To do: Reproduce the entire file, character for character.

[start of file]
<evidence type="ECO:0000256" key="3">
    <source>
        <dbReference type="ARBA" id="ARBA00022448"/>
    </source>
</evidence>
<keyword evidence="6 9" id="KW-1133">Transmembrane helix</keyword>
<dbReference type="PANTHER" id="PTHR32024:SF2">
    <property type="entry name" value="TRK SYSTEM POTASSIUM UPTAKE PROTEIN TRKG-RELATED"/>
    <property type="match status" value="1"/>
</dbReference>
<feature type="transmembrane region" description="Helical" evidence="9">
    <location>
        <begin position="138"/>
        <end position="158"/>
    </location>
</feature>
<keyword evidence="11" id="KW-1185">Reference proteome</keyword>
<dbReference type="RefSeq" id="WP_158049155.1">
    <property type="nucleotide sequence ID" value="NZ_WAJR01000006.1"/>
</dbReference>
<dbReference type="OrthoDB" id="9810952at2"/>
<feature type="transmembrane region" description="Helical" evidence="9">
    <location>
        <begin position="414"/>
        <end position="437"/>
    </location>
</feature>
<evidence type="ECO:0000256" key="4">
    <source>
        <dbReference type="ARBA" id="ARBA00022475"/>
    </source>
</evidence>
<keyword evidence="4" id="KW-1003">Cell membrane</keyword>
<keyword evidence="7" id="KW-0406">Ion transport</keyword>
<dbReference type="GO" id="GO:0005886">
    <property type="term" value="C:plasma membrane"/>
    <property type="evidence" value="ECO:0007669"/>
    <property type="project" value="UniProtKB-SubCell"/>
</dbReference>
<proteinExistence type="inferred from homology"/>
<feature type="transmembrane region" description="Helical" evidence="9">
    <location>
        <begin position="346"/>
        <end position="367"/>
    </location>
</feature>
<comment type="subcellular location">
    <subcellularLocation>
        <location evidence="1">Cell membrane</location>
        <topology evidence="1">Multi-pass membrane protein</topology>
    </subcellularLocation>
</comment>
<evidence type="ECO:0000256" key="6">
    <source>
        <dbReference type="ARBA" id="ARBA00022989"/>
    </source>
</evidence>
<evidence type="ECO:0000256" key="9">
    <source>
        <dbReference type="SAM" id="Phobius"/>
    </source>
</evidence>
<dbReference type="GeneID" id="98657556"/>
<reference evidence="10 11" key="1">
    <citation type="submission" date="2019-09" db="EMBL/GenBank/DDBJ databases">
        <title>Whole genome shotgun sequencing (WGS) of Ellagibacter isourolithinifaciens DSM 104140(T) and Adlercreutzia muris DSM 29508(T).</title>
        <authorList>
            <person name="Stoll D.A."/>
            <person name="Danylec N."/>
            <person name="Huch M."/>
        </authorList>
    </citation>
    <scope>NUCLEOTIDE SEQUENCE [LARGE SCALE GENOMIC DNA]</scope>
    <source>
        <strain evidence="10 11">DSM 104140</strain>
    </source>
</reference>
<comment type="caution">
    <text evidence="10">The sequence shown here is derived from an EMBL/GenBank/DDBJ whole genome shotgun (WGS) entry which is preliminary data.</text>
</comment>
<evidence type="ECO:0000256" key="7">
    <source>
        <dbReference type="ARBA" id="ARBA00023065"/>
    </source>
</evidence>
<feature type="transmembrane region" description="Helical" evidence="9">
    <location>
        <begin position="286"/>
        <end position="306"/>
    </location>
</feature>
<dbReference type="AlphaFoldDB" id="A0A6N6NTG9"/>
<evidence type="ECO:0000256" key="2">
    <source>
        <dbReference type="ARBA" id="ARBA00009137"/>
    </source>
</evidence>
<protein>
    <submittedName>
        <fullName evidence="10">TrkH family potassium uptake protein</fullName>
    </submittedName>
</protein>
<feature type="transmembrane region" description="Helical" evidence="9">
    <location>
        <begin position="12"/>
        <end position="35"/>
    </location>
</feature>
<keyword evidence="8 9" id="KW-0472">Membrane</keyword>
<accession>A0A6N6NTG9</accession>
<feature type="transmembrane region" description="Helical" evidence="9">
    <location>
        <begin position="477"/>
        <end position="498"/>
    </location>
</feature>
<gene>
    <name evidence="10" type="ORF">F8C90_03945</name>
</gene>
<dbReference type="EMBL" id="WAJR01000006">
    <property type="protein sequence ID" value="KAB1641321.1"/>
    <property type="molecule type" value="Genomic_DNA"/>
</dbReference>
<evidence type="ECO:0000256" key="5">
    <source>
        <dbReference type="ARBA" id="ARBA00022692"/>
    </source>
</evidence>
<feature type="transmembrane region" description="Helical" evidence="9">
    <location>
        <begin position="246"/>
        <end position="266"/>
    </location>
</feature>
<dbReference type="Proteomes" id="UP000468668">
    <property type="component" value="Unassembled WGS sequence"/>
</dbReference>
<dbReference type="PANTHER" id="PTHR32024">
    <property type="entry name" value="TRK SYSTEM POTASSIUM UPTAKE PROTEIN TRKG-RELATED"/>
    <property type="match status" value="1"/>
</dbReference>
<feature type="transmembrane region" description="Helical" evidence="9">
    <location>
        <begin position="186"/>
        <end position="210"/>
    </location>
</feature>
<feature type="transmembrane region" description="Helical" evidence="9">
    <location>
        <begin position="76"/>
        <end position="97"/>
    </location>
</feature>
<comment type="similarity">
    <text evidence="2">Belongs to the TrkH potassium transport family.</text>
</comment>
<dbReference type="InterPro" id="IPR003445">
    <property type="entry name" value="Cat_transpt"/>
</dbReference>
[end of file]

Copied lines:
<evidence type="ECO:0000256" key="3">
    <source>
        <dbReference type="ARBA" id="ARBA00022448"/>
    </source>
</evidence>
<keyword evidence="6 9" id="KW-1133">Transmembrane helix</keyword>
<dbReference type="PANTHER" id="PTHR32024:SF2">
    <property type="entry name" value="TRK SYSTEM POTASSIUM UPTAKE PROTEIN TRKG-RELATED"/>
    <property type="match status" value="1"/>
</dbReference>
<feature type="transmembrane region" description="Helical" evidence="9">
    <location>
        <begin position="138"/>
        <end position="158"/>
    </location>
</feature>
<keyword evidence="11" id="KW-1185">Reference proteome</keyword>
<dbReference type="RefSeq" id="WP_158049155.1">
    <property type="nucleotide sequence ID" value="NZ_WAJR01000006.1"/>
</dbReference>
<dbReference type="OrthoDB" id="9810952at2"/>
<feature type="transmembrane region" description="Helical" evidence="9">
    <location>
        <begin position="414"/>
        <end position="437"/>
    </location>
</feature>
<evidence type="ECO:0000256" key="4">
    <source>
        <dbReference type="ARBA" id="ARBA00022475"/>
    </source>
</evidence>
<keyword evidence="4" id="KW-1003">Cell membrane</keyword>
<keyword evidence="7" id="KW-0406">Ion transport</keyword>
<dbReference type="GO" id="GO:0005886">
    <property type="term" value="C:plasma membrane"/>
    <property type="evidence" value="ECO:0007669"/>
    <property type="project" value="UniProtKB-SubCell"/>
</dbReference>
<proteinExistence type="inferred from homology"/>
<feature type="transmembrane region" description="Helical" evidence="9">
    <location>
        <begin position="346"/>
        <end position="367"/>
    </location>
</feature>
<comment type="subcellular location">
    <subcellularLocation>
        <location evidence="1">Cell membrane</location>
        <topology evidence="1">Multi-pass membrane protein</topology>
    </subcellularLocation>
</comment>
<evidence type="ECO:0000256" key="6">
    <source>
        <dbReference type="ARBA" id="ARBA00022989"/>
    </source>
</evidence>
<evidence type="ECO:0000256" key="9">
    <source>
        <dbReference type="SAM" id="Phobius"/>
    </source>
</evidence>
<dbReference type="GeneID" id="98657556"/>
<reference evidence="10 11" key="1">
    <citation type="submission" date="2019-09" db="EMBL/GenBank/DDBJ databases">
        <title>Whole genome shotgun sequencing (WGS) of Ellagibacter isourolithinifaciens DSM 104140(T) and Adlercreutzia muris DSM 29508(T).</title>
        <authorList>
            <person name="Stoll D.A."/>
            <person name="Danylec N."/>
            <person name="Huch M."/>
        </authorList>
    </citation>
    <scope>NUCLEOTIDE SEQUENCE [LARGE SCALE GENOMIC DNA]</scope>
    <source>
        <strain evidence="10 11">DSM 104140</strain>
    </source>
</reference>
<comment type="caution">
    <text evidence="10">The sequence shown here is derived from an EMBL/GenBank/DDBJ whole genome shotgun (WGS) entry which is preliminary data.</text>
</comment>
<evidence type="ECO:0000256" key="7">
    <source>
        <dbReference type="ARBA" id="ARBA00023065"/>
    </source>
</evidence>
<feature type="transmembrane region" description="Helical" evidence="9">
    <location>
        <begin position="286"/>
        <end position="306"/>
    </location>
</feature>
<dbReference type="AlphaFoldDB" id="A0A6N6NTG9"/>
<evidence type="ECO:0000256" key="2">
    <source>
        <dbReference type="ARBA" id="ARBA00009137"/>
    </source>
</evidence>
<protein>
    <submittedName>
        <fullName evidence="10">TrkH family potassium uptake protein</fullName>
    </submittedName>
</protein>
<feature type="transmembrane region" description="Helical" evidence="9">
    <location>
        <begin position="12"/>
        <end position="35"/>
    </location>
</feature>
<keyword evidence="8 9" id="KW-0472">Membrane</keyword>
<accession>A0A6N6NTG9</accession>
<feature type="transmembrane region" description="Helical" evidence="9">
    <location>
        <begin position="477"/>
        <end position="498"/>
    </location>
</feature>
<gene>
    <name evidence="10" type="ORF">F8C90_03945</name>
</gene>
<dbReference type="EMBL" id="WAJR01000006">
    <property type="protein sequence ID" value="KAB1641321.1"/>
    <property type="molecule type" value="Genomic_DNA"/>
</dbReference>
<evidence type="ECO:0000256" key="5">
    <source>
        <dbReference type="ARBA" id="ARBA00022692"/>
    </source>
</evidence>
<feature type="transmembrane region" description="Helical" evidence="9">
    <location>
        <begin position="246"/>
        <end position="266"/>
    </location>
</feature>
<dbReference type="Proteomes" id="UP000468668">
    <property type="component" value="Unassembled WGS sequence"/>
</dbReference>
<dbReference type="PANTHER" id="PTHR32024">
    <property type="entry name" value="TRK SYSTEM POTASSIUM UPTAKE PROTEIN TRKG-RELATED"/>
    <property type="match status" value="1"/>
</dbReference>
<feature type="transmembrane region" description="Helical" evidence="9">
    <location>
        <begin position="186"/>
        <end position="210"/>
    </location>
</feature>
<feature type="transmembrane region" description="Helical" evidence="9">
    <location>
        <begin position="76"/>
        <end position="97"/>
    </location>
</feature>
<comment type="similarity">
    <text evidence="2">Belongs to the TrkH potassium transport family.</text>
</comment>
<dbReference type="InterPro" id="IPR003445">
    <property type="entry name" value="Cat_transpt"/>
</dbReference>